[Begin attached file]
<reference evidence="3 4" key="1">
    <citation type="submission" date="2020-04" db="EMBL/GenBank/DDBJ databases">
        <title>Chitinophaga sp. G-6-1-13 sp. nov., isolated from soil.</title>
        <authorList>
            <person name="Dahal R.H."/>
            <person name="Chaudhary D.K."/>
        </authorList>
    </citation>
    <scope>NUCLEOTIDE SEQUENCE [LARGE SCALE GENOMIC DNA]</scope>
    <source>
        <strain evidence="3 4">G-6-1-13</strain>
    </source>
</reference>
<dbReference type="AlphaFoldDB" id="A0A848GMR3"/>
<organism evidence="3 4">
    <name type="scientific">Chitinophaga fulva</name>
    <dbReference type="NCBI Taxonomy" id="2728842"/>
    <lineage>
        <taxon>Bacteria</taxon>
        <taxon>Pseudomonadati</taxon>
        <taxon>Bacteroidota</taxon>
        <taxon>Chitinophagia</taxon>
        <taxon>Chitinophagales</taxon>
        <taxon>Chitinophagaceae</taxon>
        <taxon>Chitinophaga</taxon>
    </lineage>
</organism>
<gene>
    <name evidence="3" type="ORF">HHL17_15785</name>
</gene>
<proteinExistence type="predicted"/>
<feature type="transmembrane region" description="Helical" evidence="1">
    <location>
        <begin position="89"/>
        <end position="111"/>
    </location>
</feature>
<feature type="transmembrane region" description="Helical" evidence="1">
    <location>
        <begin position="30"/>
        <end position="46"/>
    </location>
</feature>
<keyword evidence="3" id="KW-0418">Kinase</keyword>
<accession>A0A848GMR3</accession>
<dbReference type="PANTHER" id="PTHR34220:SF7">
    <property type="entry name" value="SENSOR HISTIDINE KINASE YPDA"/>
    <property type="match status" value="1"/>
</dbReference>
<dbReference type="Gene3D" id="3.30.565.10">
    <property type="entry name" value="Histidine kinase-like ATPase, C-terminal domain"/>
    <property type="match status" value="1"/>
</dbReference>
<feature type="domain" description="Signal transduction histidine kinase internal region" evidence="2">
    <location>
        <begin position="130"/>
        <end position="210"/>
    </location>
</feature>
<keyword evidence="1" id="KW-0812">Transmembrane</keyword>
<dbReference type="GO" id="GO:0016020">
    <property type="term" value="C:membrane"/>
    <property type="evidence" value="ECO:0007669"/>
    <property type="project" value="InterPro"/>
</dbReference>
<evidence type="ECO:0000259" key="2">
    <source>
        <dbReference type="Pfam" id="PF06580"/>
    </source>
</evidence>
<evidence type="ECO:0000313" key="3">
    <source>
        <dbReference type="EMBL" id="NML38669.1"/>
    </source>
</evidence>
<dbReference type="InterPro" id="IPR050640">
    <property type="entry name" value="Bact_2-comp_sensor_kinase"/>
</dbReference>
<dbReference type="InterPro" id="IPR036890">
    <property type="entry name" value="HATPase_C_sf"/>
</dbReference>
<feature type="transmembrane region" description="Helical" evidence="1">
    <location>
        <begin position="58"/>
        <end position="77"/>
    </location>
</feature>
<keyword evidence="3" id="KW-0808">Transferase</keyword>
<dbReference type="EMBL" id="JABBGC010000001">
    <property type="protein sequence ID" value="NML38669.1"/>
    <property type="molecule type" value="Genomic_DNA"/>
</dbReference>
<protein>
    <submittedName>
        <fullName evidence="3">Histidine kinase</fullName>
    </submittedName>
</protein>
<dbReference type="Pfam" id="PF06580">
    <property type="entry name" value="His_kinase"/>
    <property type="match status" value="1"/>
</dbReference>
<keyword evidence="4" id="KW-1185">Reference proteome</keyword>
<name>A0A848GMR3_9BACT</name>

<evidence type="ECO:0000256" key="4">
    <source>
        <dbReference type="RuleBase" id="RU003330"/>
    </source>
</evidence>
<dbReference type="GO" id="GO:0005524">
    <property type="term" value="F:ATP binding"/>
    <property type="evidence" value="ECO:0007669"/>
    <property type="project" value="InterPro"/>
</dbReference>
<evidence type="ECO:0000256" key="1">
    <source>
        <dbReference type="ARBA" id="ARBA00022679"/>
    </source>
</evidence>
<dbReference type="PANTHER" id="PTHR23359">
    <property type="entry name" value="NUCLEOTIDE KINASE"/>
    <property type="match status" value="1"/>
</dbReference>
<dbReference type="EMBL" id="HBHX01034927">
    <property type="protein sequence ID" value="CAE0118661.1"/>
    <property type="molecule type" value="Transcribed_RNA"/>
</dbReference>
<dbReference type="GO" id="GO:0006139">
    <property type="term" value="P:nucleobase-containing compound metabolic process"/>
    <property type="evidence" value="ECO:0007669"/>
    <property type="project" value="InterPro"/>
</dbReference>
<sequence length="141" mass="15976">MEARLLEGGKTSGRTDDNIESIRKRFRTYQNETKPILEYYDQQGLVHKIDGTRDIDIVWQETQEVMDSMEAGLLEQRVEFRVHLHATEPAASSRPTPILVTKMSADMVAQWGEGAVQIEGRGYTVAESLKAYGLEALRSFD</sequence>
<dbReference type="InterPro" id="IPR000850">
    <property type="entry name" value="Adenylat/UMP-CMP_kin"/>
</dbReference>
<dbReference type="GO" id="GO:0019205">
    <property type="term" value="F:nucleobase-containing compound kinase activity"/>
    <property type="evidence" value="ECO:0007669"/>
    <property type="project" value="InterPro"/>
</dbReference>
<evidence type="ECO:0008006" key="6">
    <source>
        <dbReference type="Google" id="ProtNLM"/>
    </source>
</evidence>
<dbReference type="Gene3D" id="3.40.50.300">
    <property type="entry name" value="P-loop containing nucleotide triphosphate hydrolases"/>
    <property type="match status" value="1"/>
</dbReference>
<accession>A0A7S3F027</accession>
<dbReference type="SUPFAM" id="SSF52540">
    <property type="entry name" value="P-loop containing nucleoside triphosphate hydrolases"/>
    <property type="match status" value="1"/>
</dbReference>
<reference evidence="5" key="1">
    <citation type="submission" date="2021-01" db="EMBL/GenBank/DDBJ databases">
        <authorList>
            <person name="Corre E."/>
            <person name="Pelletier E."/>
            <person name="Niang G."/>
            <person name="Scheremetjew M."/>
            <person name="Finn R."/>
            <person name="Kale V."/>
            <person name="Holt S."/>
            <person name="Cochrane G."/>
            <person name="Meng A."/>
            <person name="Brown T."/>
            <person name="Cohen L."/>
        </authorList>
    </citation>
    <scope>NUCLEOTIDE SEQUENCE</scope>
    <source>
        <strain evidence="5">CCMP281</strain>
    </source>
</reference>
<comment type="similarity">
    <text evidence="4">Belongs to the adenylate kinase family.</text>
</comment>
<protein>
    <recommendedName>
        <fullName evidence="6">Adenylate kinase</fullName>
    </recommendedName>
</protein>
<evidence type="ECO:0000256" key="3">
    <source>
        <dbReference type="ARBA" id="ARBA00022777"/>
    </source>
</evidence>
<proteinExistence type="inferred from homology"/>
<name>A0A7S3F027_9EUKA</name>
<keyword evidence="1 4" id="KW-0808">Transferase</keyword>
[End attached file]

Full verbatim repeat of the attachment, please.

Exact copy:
<reference evidence="3 4" key="1">
    <citation type="submission" date="2020-04" db="EMBL/GenBank/DDBJ databases">
        <title>Chitinophaga sp. G-6-1-13 sp. nov., isolated from soil.</title>
        <authorList>
            <person name="Dahal R.H."/>
            <person name="Chaudhary D.K."/>
        </authorList>
    </citation>
    <scope>NUCLEOTIDE SEQUENCE [LARGE SCALE GENOMIC DNA]</scope>
    <source>
        <strain evidence="3 4">G-6-1-13</strain>
    </source>
</reference>
<dbReference type="AlphaFoldDB" id="A0A848GMR3"/>
<organism evidence="3 4">
    <name type="scientific">Chitinophaga fulva</name>
    <dbReference type="NCBI Taxonomy" id="2728842"/>
    <lineage>
        <taxon>Bacteria</taxon>
        <taxon>Pseudomonadati</taxon>
        <taxon>Bacteroidota</taxon>
        <taxon>Chitinophagia</taxon>
        <taxon>Chitinophagales</taxon>
        <taxon>Chitinophagaceae</taxon>
        <taxon>Chitinophaga</taxon>
    </lineage>
</organism>
<gene>
    <name evidence="3" type="ORF">HHL17_15785</name>
</gene>
<proteinExistence type="predicted"/>
<feature type="transmembrane region" description="Helical" evidence="1">
    <location>
        <begin position="89"/>
        <end position="111"/>
    </location>
</feature>
<feature type="transmembrane region" description="Helical" evidence="1">
    <location>
        <begin position="30"/>
        <end position="46"/>
    </location>
</feature>
<keyword evidence="3" id="KW-0418">Kinase</keyword>
<accession>A0A848GMR3</accession>
<dbReference type="PANTHER" id="PTHR34220:SF7">
    <property type="entry name" value="SENSOR HISTIDINE KINASE YPDA"/>
    <property type="match status" value="1"/>
</dbReference>
<dbReference type="Gene3D" id="3.30.565.10">
    <property type="entry name" value="Histidine kinase-like ATPase, C-terminal domain"/>
    <property type="match status" value="1"/>
</dbReference>
<feature type="domain" description="Signal transduction histidine kinase internal region" evidence="2">
    <location>
        <begin position="130"/>
        <end position="210"/>
    </location>
</feature>
<keyword evidence="1" id="KW-0812">Transmembrane</keyword>
<dbReference type="GO" id="GO:0016020">
    <property type="term" value="C:membrane"/>
    <property type="evidence" value="ECO:0007669"/>
    <property type="project" value="InterPro"/>
</dbReference>
<evidence type="ECO:0000259" key="2">
    <source>
        <dbReference type="Pfam" id="PF06580"/>
    </source>
</evidence>
<evidence type="ECO:0000313" key="3">
    <source>
        <dbReference type="EMBL" id="NML38669.1"/>
    </source>
</evidence>
<dbReference type="InterPro" id="IPR050640">
    <property type="entry name" value="Bact_2-comp_sensor_kinase"/>
</dbReference>
<dbReference type="InterPro" id="IPR036890">
    <property type="entry name" value="HATPase_C_sf"/>
</dbReference>
<feature type="transmembrane region" description="Helical" evidence="1">
    <location>
        <begin position="58"/>
        <end position="77"/>
    </location>
</feature>
<keyword evidence="3" id="KW-0808">Transferase</keyword>
<dbReference type="EMBL" id="JABBGC010000001">
    <property type="protein sequence ID" value="NML38669.1"/>
    <property type="molecule type" value="Genomic_DNA"/>
</dbReference>
<protein>
    <submittedName>
        <fullName evidence="3">Histidine kinase</fullName>
    </submittedName>
</protein>
<dbReference type="Pfam" id="PF06580">
    <property type="entry name" value="His_kinase"/>
    <property type="match status" value="1"/>
</dbReference>
<keyword evidence="4" id="KW-1185">Reference proteome</keyword>
<name>A0A848GMR3_9BACT</name>

<evidence type="ECO:0000256" key="4">
    <source>
        <dbReference type="RuleBase" id="RU003330"/>
    </source>
</evidence>
<dbReference type="GO" id="GO:0005524">
    <property type="term" value="F:ATP binding"/>
    <property type="evidence" value="ECO:0007669"/>
    <property type="project" value="InterPro"/>
</dbReference>
<evidence type="ECO:0000256" key="1">
    <source>
        <dbReference type="ARBA" id="ARBA00022679"/>
    </source>
</evidence>
<dbReference type="PANTHER" id="PTHR23359">
    <property type="entry name" value="NUCLEOTIDE KINASE"/>
    <property type="match status" value="1"/>
</dbReference>
<dbReference type="EMBL" id="HBHX01034927">
    <property type="protein sequence ID" value="CAE0118661.1"/>
    <property type="molecule type" value="Transcribed_RNA"/>
</dbReference>
<dbReference type="GO" id="GO:0006139">
    <property type="term" value="P:nucleobase-containing compound metabolic process"/>
    <property type="evidence" value="ECO:0007669"/>
    <property type="project" value="InterPro"/>
</dbReference>
<sequence length="141" mass="15976">MEARLLEGGKTSGRTDDNIESIRKRFRTYQNETKPILEYYDQQGLVHKIDGTRDIDIVWQETQEVMDSMEAGLLEQRVEFRVHLHATEPAASSRPTPILVTKMSADMVAQWGEGAVQIEGRGYTVAESLKAYGLEALRSFD</sequence>
<dbReference type="InterPro" id="IPR000850">
    <property type="entry name" value="Adenylat/UMP-CMP_kin"/>
</dbReference>
<dbReference type="GO" id="GO:0019205">
    <property type="term" value="F:nucleobase-containing compound kinase activity"/>
    <property type="evidence" value="ECO:0007669"/>
    <property type="project" value="InterPro"/>
</dbReference>
<evidence type="ECO:0008006" key="6">
    <source>
        <dbReference type="Google" id="ProtNLM"/>
    </source>
</evidence>
<dbReference type="Gene3D" id="3.40.50.300">
    <property type="entry name" value="P-loop containing nucleotide triphosphate hydrolases"/>
    <property type="match status" value="1"/>
</dbReference>
<accession>A0A7S3F027</accession>
<dbReference type="SUPFAM" id="SSF52540">
    <property type="entry name" value="P-loop containing nucleoside triphosphate hydrolases"/>
    <property type="match status" value="1"/>
</dbReference>
<reference evidence="5" key="1">
    <citation type="submission" date="2021-01" db="EMBL/GenBank/DDBJ databases">
        <authorList>
            <person name="Corre E."/>
            <person name="Pelletier E."/>
            <person name="Niang G."/>
            <person name="Scheremetjew M."/>
            <person name="Finn R."/>
            <person name="Kale V."/>
            <person name="Holt S."/>
            <person name="Cochrane G."/>
            <person name="Meng A."/>
            <person name="Brown T."/>
            <person name="Cohen L."/>
        </authorList>
    </citation>
    <scope>NUCLEOTIDE SEQUENCE</scope>
    <source>
        <strain evidence="5">CCMP281</strain>
    </source>
</reference>
<comment type="similarity">
    <text evidence="4">Belongs to the adenylate kinase family.</text>
</comment>
<protein>
    <recommendedName>
        <fullName evidence="6">Adenylate kinase</fullName>
    </recommendedName>
</protein>
<evidence type="ECO:0000256" key="3">
    <source>
        <dbReference type="ARBA" id="ARBA00022777"/>
    </source>
</evidence>
<proteinExistence type="inferred from homology"/>
<name>A0A7S3F027_9EUKA</name>
<keyword evidence="1 4" id="KW-0808">Transferase</keyword>